• Princeton, N.J.
  • New York, N.Y.
  • Providence, R.I.
  • End: Portland, Maine

To learn more about The Run for Veterans and O’Toole’s route, check out their Facebook page or visit their website at http://www.therunforveterans.org/. If you would like to support The Run for Veterans, donate here.

Good luck to Sgt. O’Toole and all who join The Run for Veterans! Your dedication to supporting our nation’s veterans is truly an inspiration.

Sarah Camille Hipp, Communications Specialist

Marine Corps Trials Build More than Just a Team

More than 300 wounded, ill and injured Marines are currently competing in seven Paralympic sports at the 2nd Annual Marine Corps Trials in Camp Pendleton, Calif.

The Marines are hunting for 50 of their best to represent them at the Warrior Games in Colorado Springs later this year.

Travis Greene, a Marine veteran, serves the ball during a semi-finals seated volleyball match at the Marine Corps Trials at Camp Pendleton, Calif. Feb. 19, 2012. USO photo by Joseph Andrew Lee

The Corps won the Games for the last two years, beating out all other branches of the service.

“This year it’ll be no different,” said Col. Jay Krail, Executive Officer of Wounded Warrior Regiment. “The first year we didn’t even bring a complete team and we won. Now there’s more interest, and with more interest comes better athletes.

Krail realized right away the benefit of holding trials, and participation doubled this year.

“With trials we’re not only able to build our best team possible,” he said, “We’re also able to provide eight days of clinic where athletes get instruction from world-class coaches.”

The Marines even invited veteran athletes from seven allied countries to challenge them even more.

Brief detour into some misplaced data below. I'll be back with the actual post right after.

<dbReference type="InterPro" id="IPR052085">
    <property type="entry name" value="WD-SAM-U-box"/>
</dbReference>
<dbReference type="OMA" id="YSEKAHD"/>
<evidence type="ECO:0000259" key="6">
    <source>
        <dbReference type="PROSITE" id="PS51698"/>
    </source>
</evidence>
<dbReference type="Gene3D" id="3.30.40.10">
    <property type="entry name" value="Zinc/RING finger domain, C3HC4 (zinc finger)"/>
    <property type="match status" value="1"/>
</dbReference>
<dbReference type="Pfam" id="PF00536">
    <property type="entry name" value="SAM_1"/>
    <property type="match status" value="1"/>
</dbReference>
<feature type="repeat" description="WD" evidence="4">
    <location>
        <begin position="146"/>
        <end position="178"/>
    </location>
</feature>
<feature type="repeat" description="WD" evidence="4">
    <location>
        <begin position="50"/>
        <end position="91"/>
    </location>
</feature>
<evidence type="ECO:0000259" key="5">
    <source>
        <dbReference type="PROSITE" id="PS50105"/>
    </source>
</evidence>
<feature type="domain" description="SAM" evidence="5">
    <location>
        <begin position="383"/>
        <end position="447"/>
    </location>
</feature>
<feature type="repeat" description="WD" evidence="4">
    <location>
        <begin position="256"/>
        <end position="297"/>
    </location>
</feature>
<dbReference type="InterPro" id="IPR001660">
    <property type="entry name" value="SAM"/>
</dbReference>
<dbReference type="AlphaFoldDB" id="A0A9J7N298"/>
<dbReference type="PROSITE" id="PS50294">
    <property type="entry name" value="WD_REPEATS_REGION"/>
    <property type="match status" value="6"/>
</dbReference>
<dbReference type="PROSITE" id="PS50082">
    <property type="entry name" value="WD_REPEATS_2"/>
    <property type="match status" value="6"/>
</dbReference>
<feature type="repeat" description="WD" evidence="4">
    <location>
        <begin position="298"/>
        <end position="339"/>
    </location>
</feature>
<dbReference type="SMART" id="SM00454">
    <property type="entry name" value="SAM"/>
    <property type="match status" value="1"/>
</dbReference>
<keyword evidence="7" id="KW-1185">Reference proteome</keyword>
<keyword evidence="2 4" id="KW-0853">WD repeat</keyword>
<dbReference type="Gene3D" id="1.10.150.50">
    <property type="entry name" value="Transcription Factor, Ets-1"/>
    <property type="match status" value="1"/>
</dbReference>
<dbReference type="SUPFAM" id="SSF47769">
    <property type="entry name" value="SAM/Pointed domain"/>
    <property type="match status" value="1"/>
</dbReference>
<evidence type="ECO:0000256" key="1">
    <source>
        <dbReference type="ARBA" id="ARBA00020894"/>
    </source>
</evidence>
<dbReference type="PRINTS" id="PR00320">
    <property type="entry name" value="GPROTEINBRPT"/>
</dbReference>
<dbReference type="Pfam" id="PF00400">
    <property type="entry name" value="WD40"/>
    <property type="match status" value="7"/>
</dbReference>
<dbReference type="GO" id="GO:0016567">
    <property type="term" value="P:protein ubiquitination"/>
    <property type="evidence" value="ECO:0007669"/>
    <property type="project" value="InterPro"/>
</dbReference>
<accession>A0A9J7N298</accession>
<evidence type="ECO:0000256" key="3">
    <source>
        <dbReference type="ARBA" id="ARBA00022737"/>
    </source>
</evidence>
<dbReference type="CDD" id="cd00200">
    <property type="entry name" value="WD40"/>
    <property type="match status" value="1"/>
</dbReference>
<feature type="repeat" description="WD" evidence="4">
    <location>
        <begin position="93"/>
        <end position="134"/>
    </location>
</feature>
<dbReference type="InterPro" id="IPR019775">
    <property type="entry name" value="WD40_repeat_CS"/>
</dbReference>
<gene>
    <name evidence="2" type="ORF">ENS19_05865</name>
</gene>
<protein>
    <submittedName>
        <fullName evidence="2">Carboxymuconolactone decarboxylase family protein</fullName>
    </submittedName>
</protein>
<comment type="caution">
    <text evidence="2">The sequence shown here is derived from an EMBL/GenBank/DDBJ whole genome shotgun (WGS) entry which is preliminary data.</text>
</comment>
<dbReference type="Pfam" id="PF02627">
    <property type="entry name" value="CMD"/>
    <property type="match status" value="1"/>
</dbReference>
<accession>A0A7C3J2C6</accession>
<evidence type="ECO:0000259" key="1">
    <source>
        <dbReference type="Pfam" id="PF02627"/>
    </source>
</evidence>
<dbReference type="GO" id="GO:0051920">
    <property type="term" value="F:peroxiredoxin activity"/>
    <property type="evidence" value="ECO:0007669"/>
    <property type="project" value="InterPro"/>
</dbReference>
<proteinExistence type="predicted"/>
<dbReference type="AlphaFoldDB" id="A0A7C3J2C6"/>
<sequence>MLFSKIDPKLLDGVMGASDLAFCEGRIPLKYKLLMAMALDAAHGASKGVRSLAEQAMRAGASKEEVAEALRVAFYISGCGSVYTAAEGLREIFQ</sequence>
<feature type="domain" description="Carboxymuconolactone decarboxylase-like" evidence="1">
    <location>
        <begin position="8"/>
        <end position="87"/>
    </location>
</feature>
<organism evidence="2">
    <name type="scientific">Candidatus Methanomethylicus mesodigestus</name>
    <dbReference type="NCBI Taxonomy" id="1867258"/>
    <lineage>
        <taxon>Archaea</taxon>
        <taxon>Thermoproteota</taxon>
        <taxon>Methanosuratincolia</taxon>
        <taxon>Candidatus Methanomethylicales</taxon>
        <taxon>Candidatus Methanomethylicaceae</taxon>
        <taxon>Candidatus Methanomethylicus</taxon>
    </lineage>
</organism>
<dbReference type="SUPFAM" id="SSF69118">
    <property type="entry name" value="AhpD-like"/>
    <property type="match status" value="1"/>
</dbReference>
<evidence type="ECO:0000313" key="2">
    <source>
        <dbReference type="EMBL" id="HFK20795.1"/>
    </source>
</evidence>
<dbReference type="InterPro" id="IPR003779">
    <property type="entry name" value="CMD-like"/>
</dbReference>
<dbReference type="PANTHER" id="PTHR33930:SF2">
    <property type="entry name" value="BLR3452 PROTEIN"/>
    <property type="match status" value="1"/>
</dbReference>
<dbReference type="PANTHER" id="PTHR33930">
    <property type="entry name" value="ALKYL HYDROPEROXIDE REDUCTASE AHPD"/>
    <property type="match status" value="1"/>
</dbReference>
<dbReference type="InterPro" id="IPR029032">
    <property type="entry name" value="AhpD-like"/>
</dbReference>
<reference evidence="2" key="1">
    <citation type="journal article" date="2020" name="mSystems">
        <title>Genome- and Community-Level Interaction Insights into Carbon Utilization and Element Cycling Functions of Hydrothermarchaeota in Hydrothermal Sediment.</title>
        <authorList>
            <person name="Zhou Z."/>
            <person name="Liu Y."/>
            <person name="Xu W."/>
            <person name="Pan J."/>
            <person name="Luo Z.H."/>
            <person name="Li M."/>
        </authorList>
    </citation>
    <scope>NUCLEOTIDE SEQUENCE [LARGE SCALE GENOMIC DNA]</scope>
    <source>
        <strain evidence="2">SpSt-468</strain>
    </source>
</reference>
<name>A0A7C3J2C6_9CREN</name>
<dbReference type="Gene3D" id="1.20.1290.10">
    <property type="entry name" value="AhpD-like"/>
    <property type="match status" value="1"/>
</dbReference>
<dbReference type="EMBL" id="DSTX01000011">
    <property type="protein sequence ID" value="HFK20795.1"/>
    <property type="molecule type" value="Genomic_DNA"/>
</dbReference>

“We fight together and we recover together,” said Michael Wieger, Germany team coach.  “It’s good to get the experience from other countries, because things they are doing to recover are things we can do back home in Germany.”

Wieger was also impressed by the presence of USO San Diego, with more than 50 hard-working volunteers handing out protein bars, water, energy drinks and other snacks at each competition venue.

“Americans do it right. Troops are finding support by their families, by the communities, and volunteers who are doing this mostly on their own expense. That is a real good morale-booster. There are other countries who sure can learn from it.”

The trials conclude tomorrow, and the All-Marine team should be finalized and announced within a week. For results, information and photos, follow the Wounded Warrior Regiment on Facebook. - Joseph A. Lee, USO Staff Writer

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Retroactive Stop Loss Pay: The Marines Perspective

by Gary Gresham, Former Marine

Gresham encourages other Marines to claim the retroactive pay he did. (Photo courtesy of Gary Gresham)

After serving as a tactical network specialist for six and a half years in the Marines, I left the Corps in 2003. While speaking to a friend, another prior Marine, I found out about the Stop Loss Retroactive Payments that were being given to Armed Forces personnel. He told me that Marines who were held beyond their contract from 2001-2003 could apply for the payment. He gave me the link to the Stop Loss website so I could begin the process.

Once I had the link and was confident that I met the eligibility criteria, I was ready to go ahead and submit. I knew that if my friend had told me about it, it was legitimate. I was not hesitant and I didn’t have any doubts about the integrity of the Stop Loss payment Program.

First, I attempted to submit my claim online and found that I couldn’t proceed without my case ID. I called the Marine Corps Stop Loss Program office (1-877-242-2830) to see about getting my case ID to complete the submission. Instead, Staff Sgt. Lodovico took the time to walk me through the process. The best thing for my case was to fax the form and my DD214 over to the office. I had to battle with the fax machine, but finally my forms got through.

The next day, I received a call from the Stop Loss Program office to verify a few things on my form. My role in the process was complete. The office provided me with my case ID so that I could track it online and three weeks later my claim was completed and the money was deposited into my account.

For Marines who have not yet submitted a claim, I would suggest faxing it directly to the office in order to speed up the process and avoid the confusion online. For a six month period, I received more than $2,000. Going through the process of submitting a claim was definitely well worth the effort.

Gresham works for HP Enterprise Services, as a Navy Marine Corps Intranet Lead Site Engineer.  His comments are his own, and do not represent the Marine Corps or the Department of Defense.